Calculating Net Pay from Gross Pay

As mentioned, employers have a responsibility to withhold taxes from employees’ paychecks during all pay periods. But what tax deductions to claim to calculate workers’ net pay? The main income tax withholdings from a worker’s paycheck include local, state, and federal income taxes.

All staff members must fill out a W-4. It’s the document that asks for tax deduction details, including special considerations to the number of people (and dependents, if any) in their families.

Employers have to check with the IRS tax charts in order to calculate applicable deductions in every case. Such calculations help determine the amount of payroll taxes that have to be withheld.

Another important part is obligatory withholding tax. Obligatory withholdings consist of:

  • Medicare tax (1.45%);
  • Social Security tax (6.2%).

Together this tax (7.65%) is called FICA. An employer withholds deductions to send them to the IRS on behalf of the employee. The rest is net pay, and it goes to the worker.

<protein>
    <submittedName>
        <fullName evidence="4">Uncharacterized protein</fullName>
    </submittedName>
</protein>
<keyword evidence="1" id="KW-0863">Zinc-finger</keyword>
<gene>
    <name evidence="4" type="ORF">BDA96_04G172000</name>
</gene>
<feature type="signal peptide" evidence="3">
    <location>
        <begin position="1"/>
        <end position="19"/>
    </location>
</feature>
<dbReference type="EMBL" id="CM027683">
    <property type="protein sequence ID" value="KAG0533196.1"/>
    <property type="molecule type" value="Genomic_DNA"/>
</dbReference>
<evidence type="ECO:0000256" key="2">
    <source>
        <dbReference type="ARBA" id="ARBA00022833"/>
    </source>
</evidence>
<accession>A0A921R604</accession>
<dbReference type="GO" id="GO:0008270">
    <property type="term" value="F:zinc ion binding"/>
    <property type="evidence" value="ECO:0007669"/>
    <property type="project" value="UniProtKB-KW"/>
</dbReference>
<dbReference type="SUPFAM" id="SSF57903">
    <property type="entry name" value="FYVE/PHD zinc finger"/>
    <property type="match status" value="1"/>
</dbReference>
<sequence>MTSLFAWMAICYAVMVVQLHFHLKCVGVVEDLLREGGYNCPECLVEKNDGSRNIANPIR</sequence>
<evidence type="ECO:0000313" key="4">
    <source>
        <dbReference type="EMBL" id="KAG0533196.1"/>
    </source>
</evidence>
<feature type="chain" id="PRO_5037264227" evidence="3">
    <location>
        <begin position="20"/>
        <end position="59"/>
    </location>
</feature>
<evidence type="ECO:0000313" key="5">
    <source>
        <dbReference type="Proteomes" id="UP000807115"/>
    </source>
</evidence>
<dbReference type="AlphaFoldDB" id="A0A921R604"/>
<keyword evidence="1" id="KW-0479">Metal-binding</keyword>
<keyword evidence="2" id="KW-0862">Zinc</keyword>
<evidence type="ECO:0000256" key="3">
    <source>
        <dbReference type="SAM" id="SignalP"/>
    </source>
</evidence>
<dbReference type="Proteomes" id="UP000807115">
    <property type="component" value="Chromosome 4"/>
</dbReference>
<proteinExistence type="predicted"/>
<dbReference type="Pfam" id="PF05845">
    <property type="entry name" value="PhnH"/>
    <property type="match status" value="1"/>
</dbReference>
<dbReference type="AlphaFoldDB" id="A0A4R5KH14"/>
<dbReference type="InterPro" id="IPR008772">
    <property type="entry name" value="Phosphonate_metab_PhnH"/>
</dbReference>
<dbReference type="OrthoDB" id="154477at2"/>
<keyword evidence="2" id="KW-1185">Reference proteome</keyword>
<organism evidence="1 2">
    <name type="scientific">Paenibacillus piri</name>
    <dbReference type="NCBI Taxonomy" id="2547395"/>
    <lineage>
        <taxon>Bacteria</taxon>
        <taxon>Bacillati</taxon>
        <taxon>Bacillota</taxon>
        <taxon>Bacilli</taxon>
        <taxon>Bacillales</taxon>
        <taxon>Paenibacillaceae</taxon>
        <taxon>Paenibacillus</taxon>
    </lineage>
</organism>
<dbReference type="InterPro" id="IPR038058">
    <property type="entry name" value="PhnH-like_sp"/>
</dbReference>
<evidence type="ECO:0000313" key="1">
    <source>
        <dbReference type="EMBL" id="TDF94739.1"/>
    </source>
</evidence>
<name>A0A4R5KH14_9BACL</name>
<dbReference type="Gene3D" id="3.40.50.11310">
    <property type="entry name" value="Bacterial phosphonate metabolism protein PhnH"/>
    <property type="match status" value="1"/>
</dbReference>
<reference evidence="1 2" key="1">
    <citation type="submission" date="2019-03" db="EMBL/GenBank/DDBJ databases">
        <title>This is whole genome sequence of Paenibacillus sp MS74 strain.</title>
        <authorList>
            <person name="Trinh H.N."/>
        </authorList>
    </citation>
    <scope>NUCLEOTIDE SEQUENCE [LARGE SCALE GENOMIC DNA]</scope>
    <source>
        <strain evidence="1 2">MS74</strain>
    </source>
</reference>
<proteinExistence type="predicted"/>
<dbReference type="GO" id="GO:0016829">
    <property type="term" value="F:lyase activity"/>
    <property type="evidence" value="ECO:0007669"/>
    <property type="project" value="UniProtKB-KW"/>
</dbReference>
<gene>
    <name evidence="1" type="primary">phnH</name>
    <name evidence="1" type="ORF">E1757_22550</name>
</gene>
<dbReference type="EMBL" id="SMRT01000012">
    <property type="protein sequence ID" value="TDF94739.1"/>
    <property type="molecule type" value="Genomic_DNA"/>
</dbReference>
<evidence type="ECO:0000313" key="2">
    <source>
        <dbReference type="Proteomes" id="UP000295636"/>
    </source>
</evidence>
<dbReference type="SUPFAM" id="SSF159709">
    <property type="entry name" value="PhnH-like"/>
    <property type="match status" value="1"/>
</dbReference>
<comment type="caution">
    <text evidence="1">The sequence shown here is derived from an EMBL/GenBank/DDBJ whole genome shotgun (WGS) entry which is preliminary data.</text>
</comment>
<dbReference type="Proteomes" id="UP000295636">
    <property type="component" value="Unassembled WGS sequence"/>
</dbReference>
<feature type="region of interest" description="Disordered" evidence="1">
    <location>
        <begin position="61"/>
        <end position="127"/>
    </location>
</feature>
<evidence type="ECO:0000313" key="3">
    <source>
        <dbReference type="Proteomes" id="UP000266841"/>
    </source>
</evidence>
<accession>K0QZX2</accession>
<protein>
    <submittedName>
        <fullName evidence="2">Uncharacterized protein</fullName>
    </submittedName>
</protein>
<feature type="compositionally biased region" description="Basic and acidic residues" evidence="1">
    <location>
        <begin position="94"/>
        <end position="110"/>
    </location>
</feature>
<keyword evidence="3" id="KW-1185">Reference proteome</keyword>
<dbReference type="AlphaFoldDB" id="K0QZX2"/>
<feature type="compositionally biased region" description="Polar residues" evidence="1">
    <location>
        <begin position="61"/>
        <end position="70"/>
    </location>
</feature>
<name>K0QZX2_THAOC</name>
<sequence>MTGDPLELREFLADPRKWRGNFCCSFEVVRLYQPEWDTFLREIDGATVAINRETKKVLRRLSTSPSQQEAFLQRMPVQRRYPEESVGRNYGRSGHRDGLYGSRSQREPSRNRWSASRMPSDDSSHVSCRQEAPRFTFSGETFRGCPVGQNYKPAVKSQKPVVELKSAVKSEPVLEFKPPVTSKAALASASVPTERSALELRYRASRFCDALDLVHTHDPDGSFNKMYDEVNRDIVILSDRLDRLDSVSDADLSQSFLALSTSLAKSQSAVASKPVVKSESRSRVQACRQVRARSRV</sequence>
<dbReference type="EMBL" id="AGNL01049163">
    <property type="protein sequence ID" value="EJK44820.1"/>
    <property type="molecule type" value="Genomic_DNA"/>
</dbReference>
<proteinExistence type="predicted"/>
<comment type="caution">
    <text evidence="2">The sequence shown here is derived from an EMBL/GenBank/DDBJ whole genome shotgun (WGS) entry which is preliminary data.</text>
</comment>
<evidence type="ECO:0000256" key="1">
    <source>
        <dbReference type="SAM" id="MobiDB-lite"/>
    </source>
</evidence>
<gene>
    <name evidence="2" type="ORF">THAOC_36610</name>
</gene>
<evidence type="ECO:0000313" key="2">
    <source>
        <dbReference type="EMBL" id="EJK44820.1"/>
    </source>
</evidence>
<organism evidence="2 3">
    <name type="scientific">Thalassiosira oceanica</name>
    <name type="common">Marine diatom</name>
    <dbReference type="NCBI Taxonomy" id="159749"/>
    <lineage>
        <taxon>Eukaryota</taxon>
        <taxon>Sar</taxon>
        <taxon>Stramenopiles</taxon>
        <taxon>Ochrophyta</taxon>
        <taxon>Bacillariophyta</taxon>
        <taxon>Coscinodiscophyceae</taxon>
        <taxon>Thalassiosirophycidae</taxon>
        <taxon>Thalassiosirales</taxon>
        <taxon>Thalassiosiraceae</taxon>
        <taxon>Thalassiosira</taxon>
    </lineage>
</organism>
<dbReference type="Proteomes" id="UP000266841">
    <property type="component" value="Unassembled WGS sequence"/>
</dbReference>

In some cases, employers have to withhold wage garnishment deductions. Garnishments could include the following:

  • student loan;
  • additional taxes and credit card loans;
  • unpaid child support.

And don’t forget to withhold voluntary deductions. A voluntary deduction is an already mentioned benefit offered by the company. For instance, some companies offer to pay for your health and life insurance, retirement funds, etc.

It is easy to determine gross pay, but as you see, calculating net pay may take a while. The tricky part is that companies need to make individual calculations according to W-4 forms. You can consider asking for the help of an accountant or consider using accounting software.

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Author: Charles Lutwidge